– Sia
Sep 9, 2019 at 4:00
• @Sia: I don't know of any references except my answer above. Or perhaps a slightly more detailed write-up I posted on my blog. The basic idea is of course due to the three authors named in Daniele's answer; I just took the idea and ran with it from there. Sep 9, 2019 at 14:42

Thanks Daniele and Willie for these nice answers. Willie : I tried this doubling variable thing but got stuck : I was writing $$|h(x+y)|$$ as the product of two elements respectively in $$L^\infty_y(L^{p'}_x)$$ and $$L^\infty_x(L^{q'}_y)$$, which was not the good point of view, nice insight that you got there ! Since the answer of Daniele came first and started the whole thing, I vote for him.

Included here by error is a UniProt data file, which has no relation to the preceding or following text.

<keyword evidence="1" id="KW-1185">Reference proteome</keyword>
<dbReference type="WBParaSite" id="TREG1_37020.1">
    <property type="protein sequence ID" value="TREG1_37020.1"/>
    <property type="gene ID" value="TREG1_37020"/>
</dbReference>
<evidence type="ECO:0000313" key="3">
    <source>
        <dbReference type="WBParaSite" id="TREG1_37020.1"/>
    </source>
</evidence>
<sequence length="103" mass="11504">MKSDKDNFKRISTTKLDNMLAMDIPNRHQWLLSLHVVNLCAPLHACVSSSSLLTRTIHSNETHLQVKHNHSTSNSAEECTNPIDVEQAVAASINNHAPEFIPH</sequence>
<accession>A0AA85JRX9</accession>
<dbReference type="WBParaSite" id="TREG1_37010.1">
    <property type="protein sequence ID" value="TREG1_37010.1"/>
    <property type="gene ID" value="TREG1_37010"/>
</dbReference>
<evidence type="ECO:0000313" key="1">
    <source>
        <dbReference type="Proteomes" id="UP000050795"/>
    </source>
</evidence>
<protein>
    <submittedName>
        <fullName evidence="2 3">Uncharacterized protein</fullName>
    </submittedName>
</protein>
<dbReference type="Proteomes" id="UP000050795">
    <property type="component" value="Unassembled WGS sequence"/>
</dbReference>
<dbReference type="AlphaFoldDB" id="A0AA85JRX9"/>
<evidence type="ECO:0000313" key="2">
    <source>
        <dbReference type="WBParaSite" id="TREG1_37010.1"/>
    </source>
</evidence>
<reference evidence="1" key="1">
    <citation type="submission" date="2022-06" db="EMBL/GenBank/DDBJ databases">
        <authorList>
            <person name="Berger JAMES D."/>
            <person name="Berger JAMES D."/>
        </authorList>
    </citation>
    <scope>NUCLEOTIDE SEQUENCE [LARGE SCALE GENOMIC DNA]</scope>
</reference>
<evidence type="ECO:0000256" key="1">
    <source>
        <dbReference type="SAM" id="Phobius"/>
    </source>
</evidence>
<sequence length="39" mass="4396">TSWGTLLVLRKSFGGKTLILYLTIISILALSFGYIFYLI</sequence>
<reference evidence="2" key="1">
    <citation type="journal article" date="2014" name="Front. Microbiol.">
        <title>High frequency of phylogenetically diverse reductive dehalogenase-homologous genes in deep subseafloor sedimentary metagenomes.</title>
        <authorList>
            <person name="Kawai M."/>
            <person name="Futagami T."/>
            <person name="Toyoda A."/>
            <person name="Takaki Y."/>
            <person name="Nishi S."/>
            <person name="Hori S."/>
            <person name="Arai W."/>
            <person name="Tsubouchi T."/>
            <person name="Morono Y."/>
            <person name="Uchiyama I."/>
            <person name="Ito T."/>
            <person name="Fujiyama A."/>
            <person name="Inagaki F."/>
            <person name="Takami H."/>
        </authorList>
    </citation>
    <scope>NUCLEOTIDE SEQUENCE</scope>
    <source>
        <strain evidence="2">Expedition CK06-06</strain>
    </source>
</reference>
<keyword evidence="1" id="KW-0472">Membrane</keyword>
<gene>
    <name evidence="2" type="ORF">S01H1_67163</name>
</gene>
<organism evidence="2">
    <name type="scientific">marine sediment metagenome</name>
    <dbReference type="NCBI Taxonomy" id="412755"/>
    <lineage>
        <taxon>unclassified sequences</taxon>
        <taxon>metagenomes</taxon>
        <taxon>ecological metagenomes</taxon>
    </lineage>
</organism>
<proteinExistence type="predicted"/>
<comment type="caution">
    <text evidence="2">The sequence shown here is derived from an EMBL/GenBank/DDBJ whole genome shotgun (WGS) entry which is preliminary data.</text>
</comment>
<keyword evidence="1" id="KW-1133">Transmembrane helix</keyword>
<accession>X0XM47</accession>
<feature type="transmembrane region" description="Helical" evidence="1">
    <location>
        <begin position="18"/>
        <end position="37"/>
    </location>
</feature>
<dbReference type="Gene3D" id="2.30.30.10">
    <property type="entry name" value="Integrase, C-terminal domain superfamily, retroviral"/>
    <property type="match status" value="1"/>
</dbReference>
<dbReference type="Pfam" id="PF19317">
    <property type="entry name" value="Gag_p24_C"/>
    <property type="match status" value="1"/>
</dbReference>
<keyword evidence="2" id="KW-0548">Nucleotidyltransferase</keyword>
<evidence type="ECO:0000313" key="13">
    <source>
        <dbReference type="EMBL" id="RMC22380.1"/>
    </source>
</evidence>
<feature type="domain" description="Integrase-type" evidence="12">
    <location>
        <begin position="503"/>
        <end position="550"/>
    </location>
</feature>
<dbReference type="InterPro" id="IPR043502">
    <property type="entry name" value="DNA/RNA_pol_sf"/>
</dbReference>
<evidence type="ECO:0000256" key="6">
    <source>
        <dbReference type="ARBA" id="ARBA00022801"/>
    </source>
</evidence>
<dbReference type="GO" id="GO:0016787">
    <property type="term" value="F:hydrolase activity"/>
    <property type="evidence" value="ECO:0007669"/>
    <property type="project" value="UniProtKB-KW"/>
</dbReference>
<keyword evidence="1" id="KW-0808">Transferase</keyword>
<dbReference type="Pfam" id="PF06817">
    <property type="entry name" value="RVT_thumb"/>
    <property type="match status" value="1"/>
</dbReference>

As I was writing in my original post, the "easy" case $$L^\alpha \star L^{\alpha'}$$ implies the $$L^\alpha\star L^1$$ one by duality because of the formula \begin{align*} \int_{\mathbf{R^d}} (f\star g) h = \int_{\mathbf{R^d}} f(g\star \check{h}). \end{align*} Now as usual, w.l.o.g. we can assume $$f,g\geq 0$$ with $$\|f\|_p=\|g\|_q=1$$. The case $$L^r \star L^1$$ shows that $$f^p \star g^{q/r}$$ has $$L^r(\mathbf{R}^d)$$ norm less than $$1$$ and the same thing holds for $$f^{p/r}\star g^q$$. Thanks to Hölder's inequality, this means that we only need to prove a.e. for some $$\theta\in[0,1]$$ \begin{align*} f\star g \leq (f^p \star g^{q/r})^\theta (f^{p/r} \star g^{q})^{1-\theta}, \end{align*} and another use of Hölder's inequality allows to reduce this to proving a.e. \begin{align*} f(x-y)g(y) \leq (f(x-y)^p g(y)^{q/r})^\theta (f(x-y)^{p/r}g(y)^{q})^{1-\theta}, \end{align*} and in fact we even have an equality of this type. Indeed $$p\in[1,r]$$ so we have $$\frac1p = \theta + \frac{1-\theta}{r}$$ for some $$\theta\in[0,1]$$ and adding $$\frac1q$$ on both sides shows that $$1-\theta+\frac{\theta}{r} = \frac{1}{q}$$.